But most civilians and military personnel interviewed by our team in late 2015 now seemed to view the youth force more positively than before. “They know the terrain, they know the people and speak the language, they are really very helpful,” said one officer. Another related the story of the CJTF-vigilante in Biu, who noted that a passing truck with sheep had its animals piled up in a weird way. When he stopped the vehicle and climbed in, he saw forty rebels hiding under a shelf on top of which the sheep stood. Fortunately, the army was in the neighbourhood, and the Boko Haram members were arrested.


Falmata Mohamed, a municipal official in Maiduguri, positively gushes: “They deserve gold. Even gold as a reward would not be enough. Without them, the military would still be confused about our local community. They are heroes.”

Hearts and minds

The military, meanwhile, also embarked on a concerted hearts-and-minds effort to protect and work with civilians rather than only hunt terrorists. For years, northern people had been almost as scared of soldiers as they were of Boko Haram because of its abuses, arrests, detention, torture and even killings of local young men (5). But in the post-Buhari era the army started screening and releasing suspects whose connections to Boko Haram were not proven. Involving locals in this process by sharing information, photos and press releases, the military eventually released hundreds of imprisoned youngsters on four occasions since last July.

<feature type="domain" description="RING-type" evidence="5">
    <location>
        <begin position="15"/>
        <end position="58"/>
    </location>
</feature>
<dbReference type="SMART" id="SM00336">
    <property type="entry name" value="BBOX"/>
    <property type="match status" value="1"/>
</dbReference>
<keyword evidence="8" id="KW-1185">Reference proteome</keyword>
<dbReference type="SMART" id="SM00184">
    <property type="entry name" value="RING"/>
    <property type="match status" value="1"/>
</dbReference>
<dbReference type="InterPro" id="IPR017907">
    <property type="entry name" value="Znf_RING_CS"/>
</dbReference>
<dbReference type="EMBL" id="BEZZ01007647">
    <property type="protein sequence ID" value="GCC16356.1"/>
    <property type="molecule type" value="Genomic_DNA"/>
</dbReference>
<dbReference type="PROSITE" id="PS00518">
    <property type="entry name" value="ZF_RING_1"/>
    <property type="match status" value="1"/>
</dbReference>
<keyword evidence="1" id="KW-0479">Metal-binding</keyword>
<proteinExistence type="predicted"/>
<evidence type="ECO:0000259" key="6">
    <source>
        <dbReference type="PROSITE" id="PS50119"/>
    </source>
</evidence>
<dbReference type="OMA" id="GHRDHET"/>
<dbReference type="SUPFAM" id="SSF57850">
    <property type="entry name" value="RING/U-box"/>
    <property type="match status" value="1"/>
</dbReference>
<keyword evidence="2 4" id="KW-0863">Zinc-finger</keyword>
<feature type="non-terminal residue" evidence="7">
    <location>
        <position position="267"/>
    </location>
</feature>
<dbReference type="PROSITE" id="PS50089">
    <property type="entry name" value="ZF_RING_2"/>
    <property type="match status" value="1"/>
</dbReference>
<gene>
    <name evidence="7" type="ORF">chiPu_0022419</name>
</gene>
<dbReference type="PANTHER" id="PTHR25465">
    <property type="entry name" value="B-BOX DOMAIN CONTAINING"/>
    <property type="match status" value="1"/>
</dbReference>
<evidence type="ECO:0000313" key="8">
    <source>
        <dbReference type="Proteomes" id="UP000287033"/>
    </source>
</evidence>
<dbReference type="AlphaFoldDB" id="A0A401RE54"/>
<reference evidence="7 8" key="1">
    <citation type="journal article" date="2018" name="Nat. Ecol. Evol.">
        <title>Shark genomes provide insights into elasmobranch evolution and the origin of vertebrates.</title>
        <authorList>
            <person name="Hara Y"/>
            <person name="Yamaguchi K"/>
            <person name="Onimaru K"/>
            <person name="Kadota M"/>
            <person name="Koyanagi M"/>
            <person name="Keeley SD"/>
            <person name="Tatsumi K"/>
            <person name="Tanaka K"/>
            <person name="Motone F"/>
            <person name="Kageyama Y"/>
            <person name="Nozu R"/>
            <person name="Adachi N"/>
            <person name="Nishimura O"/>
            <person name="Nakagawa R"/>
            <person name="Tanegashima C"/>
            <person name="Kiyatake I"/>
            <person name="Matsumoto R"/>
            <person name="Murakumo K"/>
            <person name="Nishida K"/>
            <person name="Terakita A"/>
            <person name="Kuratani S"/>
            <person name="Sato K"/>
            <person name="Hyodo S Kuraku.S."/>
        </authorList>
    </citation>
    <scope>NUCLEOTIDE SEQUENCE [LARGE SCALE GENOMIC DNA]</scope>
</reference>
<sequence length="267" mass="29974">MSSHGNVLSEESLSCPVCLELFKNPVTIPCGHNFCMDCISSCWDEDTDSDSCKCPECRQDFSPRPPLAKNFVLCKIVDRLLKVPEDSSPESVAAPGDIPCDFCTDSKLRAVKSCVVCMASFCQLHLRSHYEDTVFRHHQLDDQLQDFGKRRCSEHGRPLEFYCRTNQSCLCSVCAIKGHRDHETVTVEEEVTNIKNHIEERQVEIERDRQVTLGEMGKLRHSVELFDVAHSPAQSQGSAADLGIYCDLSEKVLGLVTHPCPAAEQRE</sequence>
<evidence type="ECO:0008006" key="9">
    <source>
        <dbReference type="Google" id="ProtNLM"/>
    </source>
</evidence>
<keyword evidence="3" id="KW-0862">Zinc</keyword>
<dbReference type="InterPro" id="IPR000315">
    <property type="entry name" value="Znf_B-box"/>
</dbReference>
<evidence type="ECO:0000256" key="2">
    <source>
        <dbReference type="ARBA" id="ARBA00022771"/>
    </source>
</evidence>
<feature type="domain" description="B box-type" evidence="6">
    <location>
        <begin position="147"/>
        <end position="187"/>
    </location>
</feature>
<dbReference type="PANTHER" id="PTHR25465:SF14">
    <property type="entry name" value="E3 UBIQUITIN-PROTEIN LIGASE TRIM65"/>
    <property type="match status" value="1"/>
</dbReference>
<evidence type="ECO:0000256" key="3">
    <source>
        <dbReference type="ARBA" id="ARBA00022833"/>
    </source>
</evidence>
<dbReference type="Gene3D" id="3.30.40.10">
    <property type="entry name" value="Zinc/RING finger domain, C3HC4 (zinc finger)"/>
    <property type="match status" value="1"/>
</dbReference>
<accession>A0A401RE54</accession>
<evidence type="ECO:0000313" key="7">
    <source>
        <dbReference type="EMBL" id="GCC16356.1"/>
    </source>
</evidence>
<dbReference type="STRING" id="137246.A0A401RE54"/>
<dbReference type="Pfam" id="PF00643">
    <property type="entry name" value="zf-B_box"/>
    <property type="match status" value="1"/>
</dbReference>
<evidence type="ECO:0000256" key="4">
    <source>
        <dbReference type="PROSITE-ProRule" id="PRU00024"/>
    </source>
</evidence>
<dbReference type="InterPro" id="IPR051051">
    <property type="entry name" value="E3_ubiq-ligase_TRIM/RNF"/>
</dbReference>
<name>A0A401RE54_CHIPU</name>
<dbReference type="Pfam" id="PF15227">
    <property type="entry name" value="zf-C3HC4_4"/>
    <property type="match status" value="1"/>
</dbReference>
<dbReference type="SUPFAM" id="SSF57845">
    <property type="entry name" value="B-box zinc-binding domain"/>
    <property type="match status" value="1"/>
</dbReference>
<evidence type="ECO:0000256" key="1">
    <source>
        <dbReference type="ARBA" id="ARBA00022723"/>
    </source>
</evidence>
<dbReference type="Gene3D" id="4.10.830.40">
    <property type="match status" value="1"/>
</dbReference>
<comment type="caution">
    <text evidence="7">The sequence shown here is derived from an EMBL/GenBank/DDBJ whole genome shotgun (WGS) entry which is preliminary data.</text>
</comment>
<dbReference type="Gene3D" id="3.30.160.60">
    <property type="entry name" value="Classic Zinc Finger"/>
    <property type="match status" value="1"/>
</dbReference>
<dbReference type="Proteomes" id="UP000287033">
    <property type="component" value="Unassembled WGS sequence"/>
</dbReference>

This was welcomed by many families who believed that their children were wrongly arrested. Hitherto apathetic in assisting the military’s fight against the Boko Haram, “today we no longer panic when we see the army. We know they are only looking for the real terrorists and will not harm us,” is how one resident of Maiduguri puts it.


Families are now increasingly talking with soldiers and providing information about rebels’ hide-outs. An article in African Arguments from January this year supported the impression that locals now trust the military more, crediting this to government efforts to fight ‘corruption’ in the military. (6)
The new approach has also been punted at the militants themselves. Vice-president Yemi Osinbajo, at a civil society conference in Maiduguri in October last year, stated, for the first time in Nigerian terrorism-fighting history, that “these perpetrators are themselves victims, trapped in the vortex of evil manipulation (7).” He added that the country’s leaders have to provide such youngsters with a ‘new narrative.’ He also announced new funding for civil society and development activities in the region.